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Category Archives: Woman’s Health
The memory blips and distractible moments that women say they experience during menopause may be as real as the hot flashes and poor sleep, a new study suggests.
The Los Angeles Times “Booster Shots” blog reports, “Breast cancer risk may decline in postmenopausal women who take estrogen-only hormone replacement therapy,” according to research published in Journal of the National Cancer Institute.
The CBS Evening News reported, “The government put out new guidelines today for screening for cervical cancer. … For decades, women have been told to get a pap smear as often as once a year.” Now, “the new recommendation calls for … Continue reading
USA Today reports, “For certain women, taking estrogen supplements for a few years close to menopause appears safe, and may reduce their risk of breast cancer, says a new study” published online in The Lancet Oncology.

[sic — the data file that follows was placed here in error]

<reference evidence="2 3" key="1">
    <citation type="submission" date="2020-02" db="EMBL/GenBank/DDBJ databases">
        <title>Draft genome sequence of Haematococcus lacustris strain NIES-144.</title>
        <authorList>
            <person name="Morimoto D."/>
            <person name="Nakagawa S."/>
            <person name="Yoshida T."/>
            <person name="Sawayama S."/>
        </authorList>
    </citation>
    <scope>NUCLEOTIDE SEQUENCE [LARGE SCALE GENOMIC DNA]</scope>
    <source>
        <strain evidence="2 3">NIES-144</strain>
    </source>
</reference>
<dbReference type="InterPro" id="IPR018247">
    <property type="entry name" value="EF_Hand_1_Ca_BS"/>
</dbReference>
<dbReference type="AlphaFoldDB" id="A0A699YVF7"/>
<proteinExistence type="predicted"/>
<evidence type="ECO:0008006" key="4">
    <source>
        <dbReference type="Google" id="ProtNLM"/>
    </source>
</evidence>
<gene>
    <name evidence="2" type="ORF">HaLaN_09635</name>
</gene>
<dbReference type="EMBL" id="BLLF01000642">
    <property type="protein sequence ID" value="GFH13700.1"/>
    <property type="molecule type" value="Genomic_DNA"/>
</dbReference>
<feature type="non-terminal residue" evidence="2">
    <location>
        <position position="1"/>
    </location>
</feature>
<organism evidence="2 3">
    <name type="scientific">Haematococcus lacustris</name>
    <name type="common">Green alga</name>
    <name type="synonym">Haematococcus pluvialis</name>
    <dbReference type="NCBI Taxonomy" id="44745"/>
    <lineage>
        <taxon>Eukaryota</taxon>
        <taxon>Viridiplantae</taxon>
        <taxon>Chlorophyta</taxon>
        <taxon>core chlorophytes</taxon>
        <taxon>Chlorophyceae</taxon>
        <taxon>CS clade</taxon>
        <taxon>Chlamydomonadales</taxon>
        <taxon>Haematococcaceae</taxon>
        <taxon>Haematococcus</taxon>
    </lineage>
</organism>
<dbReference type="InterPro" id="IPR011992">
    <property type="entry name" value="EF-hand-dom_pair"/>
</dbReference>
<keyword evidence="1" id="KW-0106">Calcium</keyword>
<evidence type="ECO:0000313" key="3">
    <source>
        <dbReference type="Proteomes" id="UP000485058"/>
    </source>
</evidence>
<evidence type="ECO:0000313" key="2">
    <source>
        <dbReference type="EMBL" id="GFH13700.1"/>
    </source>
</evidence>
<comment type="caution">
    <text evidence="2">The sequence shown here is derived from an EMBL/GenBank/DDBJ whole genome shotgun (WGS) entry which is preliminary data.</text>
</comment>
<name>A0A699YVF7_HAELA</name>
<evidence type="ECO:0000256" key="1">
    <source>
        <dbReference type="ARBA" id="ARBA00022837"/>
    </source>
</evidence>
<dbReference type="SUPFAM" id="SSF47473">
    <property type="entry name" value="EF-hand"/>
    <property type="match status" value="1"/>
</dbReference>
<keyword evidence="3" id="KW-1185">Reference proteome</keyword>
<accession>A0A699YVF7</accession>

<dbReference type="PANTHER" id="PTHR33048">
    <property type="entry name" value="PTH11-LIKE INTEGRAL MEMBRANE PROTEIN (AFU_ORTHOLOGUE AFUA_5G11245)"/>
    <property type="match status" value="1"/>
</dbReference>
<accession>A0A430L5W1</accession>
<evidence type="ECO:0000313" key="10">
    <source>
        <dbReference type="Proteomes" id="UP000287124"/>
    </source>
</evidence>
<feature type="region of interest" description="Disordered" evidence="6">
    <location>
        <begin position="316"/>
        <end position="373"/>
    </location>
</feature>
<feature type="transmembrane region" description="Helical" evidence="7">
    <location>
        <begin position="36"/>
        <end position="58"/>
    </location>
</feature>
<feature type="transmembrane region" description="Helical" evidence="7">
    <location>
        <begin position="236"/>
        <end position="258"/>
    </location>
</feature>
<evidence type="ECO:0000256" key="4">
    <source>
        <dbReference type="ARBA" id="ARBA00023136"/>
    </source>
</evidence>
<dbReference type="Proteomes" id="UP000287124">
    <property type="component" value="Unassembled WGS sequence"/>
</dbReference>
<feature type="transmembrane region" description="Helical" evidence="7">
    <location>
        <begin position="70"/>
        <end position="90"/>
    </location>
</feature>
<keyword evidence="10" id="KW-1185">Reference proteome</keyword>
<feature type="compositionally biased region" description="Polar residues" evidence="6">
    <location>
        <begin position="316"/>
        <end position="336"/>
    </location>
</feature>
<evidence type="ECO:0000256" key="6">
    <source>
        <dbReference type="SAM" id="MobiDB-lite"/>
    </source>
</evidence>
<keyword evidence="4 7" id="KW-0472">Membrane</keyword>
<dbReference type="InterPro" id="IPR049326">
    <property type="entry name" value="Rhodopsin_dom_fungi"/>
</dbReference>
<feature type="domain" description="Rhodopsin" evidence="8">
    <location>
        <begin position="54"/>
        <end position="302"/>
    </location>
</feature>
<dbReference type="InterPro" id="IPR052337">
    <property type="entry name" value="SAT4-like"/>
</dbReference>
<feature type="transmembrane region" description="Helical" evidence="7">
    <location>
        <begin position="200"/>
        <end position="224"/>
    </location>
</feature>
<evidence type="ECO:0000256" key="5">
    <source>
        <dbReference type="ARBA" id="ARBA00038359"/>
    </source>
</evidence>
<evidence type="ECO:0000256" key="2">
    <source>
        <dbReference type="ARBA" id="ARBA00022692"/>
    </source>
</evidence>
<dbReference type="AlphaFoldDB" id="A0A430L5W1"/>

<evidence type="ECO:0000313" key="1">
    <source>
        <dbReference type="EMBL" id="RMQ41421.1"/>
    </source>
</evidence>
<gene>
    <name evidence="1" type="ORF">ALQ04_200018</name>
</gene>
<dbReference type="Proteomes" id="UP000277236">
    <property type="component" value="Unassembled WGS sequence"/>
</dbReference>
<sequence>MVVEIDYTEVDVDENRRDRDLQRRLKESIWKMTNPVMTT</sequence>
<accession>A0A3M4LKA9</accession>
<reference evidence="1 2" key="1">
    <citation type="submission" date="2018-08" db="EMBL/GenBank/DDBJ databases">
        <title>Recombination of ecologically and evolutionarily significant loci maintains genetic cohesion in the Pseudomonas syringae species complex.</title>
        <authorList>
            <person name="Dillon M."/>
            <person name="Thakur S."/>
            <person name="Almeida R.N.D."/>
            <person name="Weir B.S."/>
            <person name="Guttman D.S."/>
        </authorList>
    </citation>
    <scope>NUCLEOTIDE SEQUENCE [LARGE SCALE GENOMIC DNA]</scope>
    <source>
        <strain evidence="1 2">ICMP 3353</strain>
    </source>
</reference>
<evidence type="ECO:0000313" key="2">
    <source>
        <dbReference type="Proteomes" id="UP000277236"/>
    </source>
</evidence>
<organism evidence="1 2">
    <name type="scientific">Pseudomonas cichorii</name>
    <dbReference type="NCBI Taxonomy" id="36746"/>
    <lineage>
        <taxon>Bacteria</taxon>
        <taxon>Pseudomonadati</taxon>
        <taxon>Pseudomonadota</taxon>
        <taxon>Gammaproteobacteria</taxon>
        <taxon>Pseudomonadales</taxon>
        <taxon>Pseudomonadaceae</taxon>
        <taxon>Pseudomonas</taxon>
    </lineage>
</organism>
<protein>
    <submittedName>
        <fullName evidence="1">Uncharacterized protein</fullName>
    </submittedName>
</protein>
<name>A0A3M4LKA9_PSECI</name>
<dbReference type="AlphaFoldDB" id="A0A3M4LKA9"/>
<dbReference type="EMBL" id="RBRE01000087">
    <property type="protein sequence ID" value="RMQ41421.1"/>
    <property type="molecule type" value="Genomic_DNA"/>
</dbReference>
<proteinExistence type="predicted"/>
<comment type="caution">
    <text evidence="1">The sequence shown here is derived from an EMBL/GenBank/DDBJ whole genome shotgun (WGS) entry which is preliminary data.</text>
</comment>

Over the last few years, a few published studies have claimed that children raised by same-sex couples compare favorably to — and sometimes even better than — children raised by moms and dads on measures of self-esteem and academics. Those studies, … Continue reading
Reuters reports that according to a study published in the Archives of Pediatrics & Adolescent Medicine, young women and girls consuming high levels of vitamin D were less likely to suffer from stress fractures than women who did not consume … Continue reading
The Los Angeles Times reports, “Some women with depression who become pregnant face a troubling decision: whether to continue taking antidepressant medication to keep the depression at bay even though the medications may harm the fetus.”
In an editorial this morning, USA Today says that “under laws enacted in Texas, Oklahoma and North Carolina, the ultrasound screen must be turned so women can see the image.”
Virginia Gov. Bob McDonnell recently signed a bill making abdominal ultrasounds mandatory for women seeking abortions.